Marangoni flows offer an interesting and useful means to transport particles at fluid interfaces with potential applications such as dry powder pulmonary drug delivery. In this article, we investigate the transport of partially wetted particles at a liquid/vapor interface under the influence of Marangoni flows driven by gradients in the surface excess concentration of surfactants. We deposit a microliter drop of soluble (sodium dodecyl sulfate) aqueous surfactant solution or pure insoluble liquid (oleic acid) surfactant on a water subphase and observe the transport of a pre-deposited particle. Following the previous observation by Wang et al.  that a surfactant front rapidly advances ahead of the deposited drop contact line and initiates particle motion but then moves beyond the particle, we now characterize the two dominant, time- and position-dependent forces acting on the moving particle: (1) a surface tension force acting on the three-phase contact line around the particle periphery due to the surface tension gradient at the liquid/vapor interface which always accelerates the particle and (2) a viscous force acting on the immersed surface area of the particle which accelerates or decelerates the particle depending on the difference in the velocities of the liquid and particle. We find that the particle velocity evolves over time in two regimes. In the acceleration regime, the net force on the particle acts in the direction of particle motion, and the particle quickly accelerates and reaches a maximum velocity. In the deceleration regime, the net force on the particle reverses and the particle decelerates gradually and stops. We identify the parameters that affect the two forces acting on the particle, including the initial particle position relative to the surfactant drop, particle diameter, particle wettability, subphase thickness, and surfactant solubility. We systematically vary these parameters and probe the spatial and temporal evolution of the two forces acting on the particle as it moves along its trajectory in both regimes. We find that a larger particle always lags behind the smaller particle when placed at an equal initial distance from the drop. Similarly, particles more deeply engulfed in the subphase lag behind those less deeply engulfed. Further, the extent of particle transport is reduced as the subphase thickness decreases due to the larger velocity gradients in the subphase recirculation flows.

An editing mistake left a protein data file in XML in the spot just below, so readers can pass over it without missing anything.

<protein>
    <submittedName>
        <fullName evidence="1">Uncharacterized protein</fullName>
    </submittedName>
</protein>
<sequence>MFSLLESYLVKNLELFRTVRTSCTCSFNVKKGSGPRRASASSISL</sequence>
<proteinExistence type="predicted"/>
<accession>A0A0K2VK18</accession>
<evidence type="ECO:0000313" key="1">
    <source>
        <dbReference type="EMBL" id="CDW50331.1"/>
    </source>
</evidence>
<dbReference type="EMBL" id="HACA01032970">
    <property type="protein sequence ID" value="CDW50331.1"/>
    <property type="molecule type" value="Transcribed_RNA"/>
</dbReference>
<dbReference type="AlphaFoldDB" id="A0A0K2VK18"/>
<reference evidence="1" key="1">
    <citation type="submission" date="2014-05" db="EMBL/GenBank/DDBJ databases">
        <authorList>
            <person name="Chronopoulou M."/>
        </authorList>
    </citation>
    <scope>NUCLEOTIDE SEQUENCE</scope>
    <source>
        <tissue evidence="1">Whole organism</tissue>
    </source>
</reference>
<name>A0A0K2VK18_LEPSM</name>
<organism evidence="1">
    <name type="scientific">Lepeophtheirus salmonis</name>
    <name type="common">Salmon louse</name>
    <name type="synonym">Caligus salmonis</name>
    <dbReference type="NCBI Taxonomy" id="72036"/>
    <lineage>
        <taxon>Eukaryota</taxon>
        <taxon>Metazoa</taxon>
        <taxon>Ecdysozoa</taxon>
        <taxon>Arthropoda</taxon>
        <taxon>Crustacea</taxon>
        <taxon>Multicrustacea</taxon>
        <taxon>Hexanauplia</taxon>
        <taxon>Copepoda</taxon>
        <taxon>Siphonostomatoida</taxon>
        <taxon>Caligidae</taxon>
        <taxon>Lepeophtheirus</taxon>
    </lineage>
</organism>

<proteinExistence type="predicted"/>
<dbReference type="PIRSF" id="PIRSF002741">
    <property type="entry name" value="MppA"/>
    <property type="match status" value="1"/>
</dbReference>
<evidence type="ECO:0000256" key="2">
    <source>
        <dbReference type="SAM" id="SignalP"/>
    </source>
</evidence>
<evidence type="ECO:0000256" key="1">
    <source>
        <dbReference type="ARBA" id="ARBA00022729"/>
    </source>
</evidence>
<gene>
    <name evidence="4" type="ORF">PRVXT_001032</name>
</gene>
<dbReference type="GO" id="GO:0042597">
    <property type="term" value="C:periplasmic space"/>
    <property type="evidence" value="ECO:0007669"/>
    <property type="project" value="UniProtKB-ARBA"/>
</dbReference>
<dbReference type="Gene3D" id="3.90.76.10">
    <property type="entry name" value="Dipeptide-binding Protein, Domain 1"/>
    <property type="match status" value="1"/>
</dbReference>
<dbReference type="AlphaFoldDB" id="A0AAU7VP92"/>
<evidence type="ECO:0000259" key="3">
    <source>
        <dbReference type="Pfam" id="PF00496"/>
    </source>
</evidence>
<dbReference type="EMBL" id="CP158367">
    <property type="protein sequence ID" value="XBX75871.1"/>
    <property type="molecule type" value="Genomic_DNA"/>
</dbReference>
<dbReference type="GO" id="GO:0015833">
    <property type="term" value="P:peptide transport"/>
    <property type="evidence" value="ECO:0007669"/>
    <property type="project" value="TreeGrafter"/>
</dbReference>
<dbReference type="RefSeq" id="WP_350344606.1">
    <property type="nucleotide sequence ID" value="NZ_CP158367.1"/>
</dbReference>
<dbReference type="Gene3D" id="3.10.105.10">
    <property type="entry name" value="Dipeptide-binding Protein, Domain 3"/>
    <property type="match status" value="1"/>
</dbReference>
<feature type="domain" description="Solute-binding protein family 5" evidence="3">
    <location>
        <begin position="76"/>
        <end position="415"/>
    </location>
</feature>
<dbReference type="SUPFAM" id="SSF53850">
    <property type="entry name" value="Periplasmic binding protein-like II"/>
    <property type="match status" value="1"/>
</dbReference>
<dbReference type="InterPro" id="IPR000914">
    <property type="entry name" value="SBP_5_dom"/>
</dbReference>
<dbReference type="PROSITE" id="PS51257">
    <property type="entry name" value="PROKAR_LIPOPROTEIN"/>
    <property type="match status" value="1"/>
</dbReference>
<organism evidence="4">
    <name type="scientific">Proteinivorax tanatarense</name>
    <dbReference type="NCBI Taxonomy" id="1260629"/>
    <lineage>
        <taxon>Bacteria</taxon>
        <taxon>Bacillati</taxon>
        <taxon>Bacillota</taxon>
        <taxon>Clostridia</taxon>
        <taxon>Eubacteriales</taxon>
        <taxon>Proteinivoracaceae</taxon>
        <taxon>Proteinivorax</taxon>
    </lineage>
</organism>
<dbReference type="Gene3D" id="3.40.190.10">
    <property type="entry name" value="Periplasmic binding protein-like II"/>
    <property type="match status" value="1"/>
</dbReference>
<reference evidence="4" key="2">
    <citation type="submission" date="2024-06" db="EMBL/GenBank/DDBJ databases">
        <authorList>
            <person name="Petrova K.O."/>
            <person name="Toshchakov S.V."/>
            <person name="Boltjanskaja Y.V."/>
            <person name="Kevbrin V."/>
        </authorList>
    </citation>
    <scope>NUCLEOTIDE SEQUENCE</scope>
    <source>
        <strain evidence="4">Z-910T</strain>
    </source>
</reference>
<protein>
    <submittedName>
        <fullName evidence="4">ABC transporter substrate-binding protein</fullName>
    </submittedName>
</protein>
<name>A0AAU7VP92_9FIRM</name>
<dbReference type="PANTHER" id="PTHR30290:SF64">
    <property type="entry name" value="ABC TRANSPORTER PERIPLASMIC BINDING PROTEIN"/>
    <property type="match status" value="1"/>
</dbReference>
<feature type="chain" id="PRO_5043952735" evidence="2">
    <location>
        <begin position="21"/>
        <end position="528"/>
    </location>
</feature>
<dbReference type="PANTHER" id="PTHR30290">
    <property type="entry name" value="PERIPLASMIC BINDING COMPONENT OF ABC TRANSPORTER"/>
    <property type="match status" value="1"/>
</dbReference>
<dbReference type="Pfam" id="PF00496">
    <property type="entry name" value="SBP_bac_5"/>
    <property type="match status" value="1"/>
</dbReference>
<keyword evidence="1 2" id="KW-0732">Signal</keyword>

Sharma, R., Corcoran, T. E., Garoff, S., Przybycien, T. M., & Tilton, R. D. (2017). Transport of a partially wetted particle at the liquid/vapor interface under the influence of an externally imposed surfactant generated Marangoni stress. Colloids and Surfaces A: Physicochemical and Engineering Aspects, 521, 49–60. https://doi.org/10.1016/j.colsurfa.2016.08.002